The petal arrangement of this flower is rather unusual. Normally, the petals of a flower are smaller and concentrated more closely together. In this case however, the yellow petals are abnormally large, and spread out relatively loosely. Due to the large size of the petals, the internal part of the flower is in the shadow, and seems to be getting enveloped by the petals. Also, interestingly, the petals form a sort of infinite staircase. If you start at any petal any go anti-clockwise, you will notice that you will only have to climb, never descend. Naturally, the reverse is true if you go clockwise. This is another feature of this flower that makes it unique and engrossing.
The red flowers in this photograph are very peculiar. In my opinion, their peculiarity arises mainly from their shape. Most flowers are wide and flat. The width of the flower normally exceeds the depth or height. In this case however, the flowers are extremely long, almost tube like in shape. The strange, long structures emerging from some of the flowers make them look like bright red snails. (especially the flower at the bottom right).
The structure of their petals also somewhat resembles carnivorous pitcher plants, which use their pitcher like structures to catch and dissolve prey. Of course, these flowers are completely innocent, and do not eat insects. They are also must more pleasant to look at and to smell than pitcher plants, which are known to smell like decaying flesh due to trapped insects inside them.
The last aspect of these flowers that makes them peculiar is their arrangement on the plant itself. Usually, flowers emerge in bunches at the tip of a shoot, or individually. In this case however, the flowers are emerging from the complete length of a branch of the plant. This is a normal pattern for the emergence of leaves, but it is very uncommon for flowers.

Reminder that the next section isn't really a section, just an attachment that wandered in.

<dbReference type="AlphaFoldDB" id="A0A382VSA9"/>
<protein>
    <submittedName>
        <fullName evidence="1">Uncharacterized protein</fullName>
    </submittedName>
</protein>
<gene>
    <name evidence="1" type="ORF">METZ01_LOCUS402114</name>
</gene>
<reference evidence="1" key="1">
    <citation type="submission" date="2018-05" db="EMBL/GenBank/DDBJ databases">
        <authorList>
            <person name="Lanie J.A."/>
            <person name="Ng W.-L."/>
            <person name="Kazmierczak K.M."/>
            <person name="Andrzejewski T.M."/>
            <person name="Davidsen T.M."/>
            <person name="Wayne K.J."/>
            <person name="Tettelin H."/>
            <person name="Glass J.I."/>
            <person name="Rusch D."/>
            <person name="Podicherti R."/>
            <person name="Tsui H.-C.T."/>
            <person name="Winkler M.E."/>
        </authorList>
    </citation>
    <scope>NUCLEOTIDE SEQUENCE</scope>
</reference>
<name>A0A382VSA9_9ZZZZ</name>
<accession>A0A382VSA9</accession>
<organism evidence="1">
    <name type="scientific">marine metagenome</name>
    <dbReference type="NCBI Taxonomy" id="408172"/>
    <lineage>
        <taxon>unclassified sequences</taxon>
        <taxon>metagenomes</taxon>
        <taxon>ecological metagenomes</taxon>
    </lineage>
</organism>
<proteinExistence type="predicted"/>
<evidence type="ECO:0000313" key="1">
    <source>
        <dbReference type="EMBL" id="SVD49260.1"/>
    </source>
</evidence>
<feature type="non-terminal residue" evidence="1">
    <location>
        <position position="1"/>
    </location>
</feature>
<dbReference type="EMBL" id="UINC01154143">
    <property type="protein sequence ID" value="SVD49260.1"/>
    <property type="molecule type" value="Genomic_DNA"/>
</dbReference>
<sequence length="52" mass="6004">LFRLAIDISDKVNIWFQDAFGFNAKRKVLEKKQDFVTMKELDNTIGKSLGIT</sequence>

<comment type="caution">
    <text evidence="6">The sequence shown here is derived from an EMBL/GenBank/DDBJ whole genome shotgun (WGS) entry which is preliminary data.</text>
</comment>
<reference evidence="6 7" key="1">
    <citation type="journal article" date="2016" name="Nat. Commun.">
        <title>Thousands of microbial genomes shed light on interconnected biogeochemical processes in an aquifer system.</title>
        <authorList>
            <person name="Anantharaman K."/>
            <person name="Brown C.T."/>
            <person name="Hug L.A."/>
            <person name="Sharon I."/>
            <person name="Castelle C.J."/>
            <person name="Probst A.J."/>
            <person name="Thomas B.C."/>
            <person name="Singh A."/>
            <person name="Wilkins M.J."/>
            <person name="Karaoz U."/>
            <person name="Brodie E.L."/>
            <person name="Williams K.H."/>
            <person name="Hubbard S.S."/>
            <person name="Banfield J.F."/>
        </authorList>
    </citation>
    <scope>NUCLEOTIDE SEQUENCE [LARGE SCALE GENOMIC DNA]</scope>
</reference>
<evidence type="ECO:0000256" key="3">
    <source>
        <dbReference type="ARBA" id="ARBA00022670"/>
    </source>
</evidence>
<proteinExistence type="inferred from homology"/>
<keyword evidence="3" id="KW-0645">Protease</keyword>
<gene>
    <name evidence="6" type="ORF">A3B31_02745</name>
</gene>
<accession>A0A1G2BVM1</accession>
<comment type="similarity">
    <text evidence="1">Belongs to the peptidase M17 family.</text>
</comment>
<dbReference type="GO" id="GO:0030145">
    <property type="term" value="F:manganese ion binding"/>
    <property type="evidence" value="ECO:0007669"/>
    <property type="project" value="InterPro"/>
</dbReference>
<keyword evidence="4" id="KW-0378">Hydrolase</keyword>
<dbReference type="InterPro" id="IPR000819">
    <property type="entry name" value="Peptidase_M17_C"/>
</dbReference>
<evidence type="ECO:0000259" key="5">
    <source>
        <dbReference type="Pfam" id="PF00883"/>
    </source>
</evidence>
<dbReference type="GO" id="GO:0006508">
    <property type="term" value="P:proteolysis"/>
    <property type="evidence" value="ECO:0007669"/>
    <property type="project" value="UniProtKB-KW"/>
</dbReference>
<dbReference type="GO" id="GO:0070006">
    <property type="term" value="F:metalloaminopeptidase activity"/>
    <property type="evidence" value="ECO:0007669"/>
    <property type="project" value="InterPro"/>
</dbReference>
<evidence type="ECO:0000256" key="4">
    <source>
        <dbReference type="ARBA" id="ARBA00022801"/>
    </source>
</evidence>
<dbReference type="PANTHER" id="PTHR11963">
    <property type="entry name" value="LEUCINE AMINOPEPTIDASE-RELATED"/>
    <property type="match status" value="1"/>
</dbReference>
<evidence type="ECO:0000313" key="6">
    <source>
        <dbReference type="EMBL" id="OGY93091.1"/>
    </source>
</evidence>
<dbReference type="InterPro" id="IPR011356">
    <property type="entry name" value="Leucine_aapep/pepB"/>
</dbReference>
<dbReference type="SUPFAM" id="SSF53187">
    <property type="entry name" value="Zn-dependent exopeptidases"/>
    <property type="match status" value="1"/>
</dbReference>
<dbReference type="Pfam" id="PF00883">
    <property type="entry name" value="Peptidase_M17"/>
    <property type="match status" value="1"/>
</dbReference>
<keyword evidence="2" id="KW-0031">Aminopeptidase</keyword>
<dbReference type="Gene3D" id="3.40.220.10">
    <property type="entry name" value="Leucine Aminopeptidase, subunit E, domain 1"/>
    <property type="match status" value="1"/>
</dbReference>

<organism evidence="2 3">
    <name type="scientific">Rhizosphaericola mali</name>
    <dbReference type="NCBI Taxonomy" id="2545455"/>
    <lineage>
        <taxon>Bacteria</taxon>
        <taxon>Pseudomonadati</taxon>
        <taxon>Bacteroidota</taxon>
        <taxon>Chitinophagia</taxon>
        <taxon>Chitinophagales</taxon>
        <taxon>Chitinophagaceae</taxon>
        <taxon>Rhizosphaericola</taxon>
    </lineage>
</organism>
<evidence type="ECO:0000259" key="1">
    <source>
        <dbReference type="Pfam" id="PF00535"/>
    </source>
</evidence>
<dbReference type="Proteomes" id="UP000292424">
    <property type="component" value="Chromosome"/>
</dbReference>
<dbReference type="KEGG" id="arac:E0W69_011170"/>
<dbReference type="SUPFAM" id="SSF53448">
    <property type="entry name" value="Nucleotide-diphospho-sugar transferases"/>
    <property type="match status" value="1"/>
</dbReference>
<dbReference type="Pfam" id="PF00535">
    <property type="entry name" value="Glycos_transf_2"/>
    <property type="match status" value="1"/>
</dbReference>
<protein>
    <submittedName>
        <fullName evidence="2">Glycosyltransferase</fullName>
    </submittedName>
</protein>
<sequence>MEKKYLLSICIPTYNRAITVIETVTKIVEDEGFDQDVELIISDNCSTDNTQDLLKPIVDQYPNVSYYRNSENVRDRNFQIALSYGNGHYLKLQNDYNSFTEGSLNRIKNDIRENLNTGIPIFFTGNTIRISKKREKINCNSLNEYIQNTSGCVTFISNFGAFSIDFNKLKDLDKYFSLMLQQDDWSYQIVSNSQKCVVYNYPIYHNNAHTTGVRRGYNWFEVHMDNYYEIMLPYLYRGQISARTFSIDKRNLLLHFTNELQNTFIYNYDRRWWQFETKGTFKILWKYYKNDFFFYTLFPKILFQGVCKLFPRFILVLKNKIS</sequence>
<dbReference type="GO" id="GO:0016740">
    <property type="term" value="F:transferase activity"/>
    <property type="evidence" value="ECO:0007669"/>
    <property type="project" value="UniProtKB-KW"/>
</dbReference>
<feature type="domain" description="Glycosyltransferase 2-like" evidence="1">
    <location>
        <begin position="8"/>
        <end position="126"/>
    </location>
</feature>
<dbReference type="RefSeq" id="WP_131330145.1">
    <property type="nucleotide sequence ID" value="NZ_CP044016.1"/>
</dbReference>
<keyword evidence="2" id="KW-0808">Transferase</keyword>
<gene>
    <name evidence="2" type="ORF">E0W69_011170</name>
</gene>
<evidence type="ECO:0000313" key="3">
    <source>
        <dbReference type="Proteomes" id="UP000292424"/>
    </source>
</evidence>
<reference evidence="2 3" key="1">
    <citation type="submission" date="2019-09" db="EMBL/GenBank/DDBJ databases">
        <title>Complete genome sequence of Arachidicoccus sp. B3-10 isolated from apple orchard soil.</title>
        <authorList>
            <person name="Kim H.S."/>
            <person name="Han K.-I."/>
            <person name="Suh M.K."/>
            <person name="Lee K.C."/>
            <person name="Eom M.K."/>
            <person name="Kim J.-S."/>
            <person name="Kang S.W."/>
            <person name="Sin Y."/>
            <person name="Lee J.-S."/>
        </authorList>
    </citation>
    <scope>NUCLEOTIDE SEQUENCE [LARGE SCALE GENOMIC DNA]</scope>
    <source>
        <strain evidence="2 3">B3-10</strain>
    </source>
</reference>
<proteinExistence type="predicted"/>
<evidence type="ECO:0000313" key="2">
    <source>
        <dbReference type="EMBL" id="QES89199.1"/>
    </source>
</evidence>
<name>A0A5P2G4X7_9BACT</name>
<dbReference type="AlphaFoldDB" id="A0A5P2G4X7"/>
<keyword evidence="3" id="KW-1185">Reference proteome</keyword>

Despite all the peculiarities I have found in these flowers, I have still not been able to find their name. If anyone knows what these flowers are called, please let me know in the comments below.
(Entered in The Daily Post’s Weekly Photo Challenge “Vivid“.)
Night-time photography can be challenging at first, but when one has learnt the tricks of capturing a good photograph at night, the results can be very appealing and satisfying. The main difficulty that arises during night-time photography is obviously the lack of natural light available. Of course, light is essential for a photograph, so the lack of it causes some problems for the photographer. However there are some techniques that the photographer can use to overcome these problems and produce stunning images.
The first and most obvious method to overcome the paucity of light is to use the inbuilt camera flash. The main advantage of this method is that it produces very sharp and crisp images. However this method is not used often as the resulting images are very ‘flat’ and lacking in character. They do not give an accurate reflection of the scene.
Another method to overcome the problem is to use a slow shutter speed in combination with a large aperture. Using these settings allow more light to hit the sensor, and so a photograph can be produced. The problem with using a slow shutter speed is that the chances of camera shake increase drastically. Therefore, the camera must be kept extremely still, by means of a tripod or otherwise.
The third method to take photographs in low light is to increase the ISO value of the camera. Increasing this value means that the camera sensor will be more sensitive to light hitting it. This means that even a small amount of light can produce a relatively bright and clear image. However if the ISO rating is increased too much, the resultant photographs will be visibly grainy. This can ruin an otherwise appealing image.
The key is to figure out what kind of scene needs to be portrayed. Generally, using the camera flash is not a good option as it takes away from the feel of the image. The shutter speed, aperture and ISO rating must all be adjusted so as to achieve a perfect balance. The image should not be blurry or grainy, but at the same time the subject of the photograph should be clearly visible. There are very fine margins for error in low-light photography. Sometimes the best way to go is to experiment with various settings until the perfect shot is achieved.
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